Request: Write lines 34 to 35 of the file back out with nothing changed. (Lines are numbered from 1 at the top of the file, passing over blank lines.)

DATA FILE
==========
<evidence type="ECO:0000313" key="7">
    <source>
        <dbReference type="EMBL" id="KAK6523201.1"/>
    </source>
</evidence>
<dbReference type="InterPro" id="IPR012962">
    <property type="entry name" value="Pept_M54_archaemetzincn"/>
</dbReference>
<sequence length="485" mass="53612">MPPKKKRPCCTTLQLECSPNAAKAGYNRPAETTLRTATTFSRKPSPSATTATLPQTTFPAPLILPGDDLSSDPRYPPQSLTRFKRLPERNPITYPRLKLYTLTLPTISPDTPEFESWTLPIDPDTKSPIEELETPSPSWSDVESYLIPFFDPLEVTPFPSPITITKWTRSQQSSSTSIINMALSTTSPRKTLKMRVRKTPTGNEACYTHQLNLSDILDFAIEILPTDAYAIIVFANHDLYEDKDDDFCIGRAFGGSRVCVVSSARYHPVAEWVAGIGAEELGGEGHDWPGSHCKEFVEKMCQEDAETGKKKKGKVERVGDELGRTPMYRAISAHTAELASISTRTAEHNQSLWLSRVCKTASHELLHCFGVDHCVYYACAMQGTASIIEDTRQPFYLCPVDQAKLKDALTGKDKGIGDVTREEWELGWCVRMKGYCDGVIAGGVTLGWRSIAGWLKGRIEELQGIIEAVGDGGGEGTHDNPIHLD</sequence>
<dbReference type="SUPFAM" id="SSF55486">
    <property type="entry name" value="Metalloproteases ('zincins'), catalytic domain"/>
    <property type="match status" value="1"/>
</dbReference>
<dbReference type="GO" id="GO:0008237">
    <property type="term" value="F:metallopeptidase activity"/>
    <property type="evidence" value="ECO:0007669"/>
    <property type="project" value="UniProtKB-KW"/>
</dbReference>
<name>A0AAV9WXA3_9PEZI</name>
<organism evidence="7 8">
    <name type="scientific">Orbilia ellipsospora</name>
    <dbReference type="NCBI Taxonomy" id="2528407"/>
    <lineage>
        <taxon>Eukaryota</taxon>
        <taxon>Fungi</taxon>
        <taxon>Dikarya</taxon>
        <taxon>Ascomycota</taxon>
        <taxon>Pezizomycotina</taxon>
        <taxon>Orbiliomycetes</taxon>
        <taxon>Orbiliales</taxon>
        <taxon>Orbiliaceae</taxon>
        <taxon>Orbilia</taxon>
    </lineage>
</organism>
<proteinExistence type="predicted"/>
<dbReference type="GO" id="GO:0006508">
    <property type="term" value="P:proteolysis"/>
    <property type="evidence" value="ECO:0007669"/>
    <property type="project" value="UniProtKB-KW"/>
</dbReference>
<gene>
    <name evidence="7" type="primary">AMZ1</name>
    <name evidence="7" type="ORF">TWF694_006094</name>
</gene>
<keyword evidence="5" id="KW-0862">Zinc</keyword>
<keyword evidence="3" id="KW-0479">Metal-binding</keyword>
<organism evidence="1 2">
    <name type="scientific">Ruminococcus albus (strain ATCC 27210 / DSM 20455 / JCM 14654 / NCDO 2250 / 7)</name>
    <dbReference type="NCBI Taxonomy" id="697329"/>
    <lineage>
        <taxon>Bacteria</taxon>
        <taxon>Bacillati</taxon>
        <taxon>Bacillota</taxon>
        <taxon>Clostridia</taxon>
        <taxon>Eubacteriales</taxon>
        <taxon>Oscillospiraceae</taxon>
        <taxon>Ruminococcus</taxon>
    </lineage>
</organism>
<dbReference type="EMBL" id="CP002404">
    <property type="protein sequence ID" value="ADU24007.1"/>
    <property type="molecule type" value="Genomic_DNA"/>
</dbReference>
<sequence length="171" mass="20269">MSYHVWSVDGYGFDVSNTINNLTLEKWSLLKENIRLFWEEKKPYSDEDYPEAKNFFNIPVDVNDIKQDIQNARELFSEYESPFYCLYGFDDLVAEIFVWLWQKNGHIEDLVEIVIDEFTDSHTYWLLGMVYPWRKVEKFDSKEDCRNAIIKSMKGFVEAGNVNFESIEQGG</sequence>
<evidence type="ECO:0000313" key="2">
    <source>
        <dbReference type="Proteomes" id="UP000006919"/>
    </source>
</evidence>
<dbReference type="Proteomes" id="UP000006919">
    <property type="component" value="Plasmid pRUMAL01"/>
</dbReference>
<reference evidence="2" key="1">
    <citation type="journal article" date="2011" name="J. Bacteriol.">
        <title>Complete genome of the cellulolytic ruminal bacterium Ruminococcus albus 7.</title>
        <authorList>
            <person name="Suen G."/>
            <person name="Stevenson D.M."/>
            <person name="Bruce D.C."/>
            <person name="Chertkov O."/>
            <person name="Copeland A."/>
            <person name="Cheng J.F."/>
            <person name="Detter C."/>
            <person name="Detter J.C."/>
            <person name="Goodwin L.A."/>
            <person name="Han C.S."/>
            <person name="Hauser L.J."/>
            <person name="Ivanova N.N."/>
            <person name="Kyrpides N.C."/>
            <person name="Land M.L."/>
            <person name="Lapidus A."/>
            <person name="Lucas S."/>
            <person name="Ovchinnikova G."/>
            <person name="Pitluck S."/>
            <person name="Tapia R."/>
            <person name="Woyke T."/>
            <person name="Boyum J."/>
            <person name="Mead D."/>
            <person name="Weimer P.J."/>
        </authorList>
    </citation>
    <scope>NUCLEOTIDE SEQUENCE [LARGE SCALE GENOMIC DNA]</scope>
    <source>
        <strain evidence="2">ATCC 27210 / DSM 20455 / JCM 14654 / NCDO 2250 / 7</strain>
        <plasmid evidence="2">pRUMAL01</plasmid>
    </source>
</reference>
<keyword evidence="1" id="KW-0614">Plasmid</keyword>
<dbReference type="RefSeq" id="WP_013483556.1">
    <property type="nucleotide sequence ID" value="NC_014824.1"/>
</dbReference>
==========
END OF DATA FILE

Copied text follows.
</organism>
<proteinExistence type="predicted"/>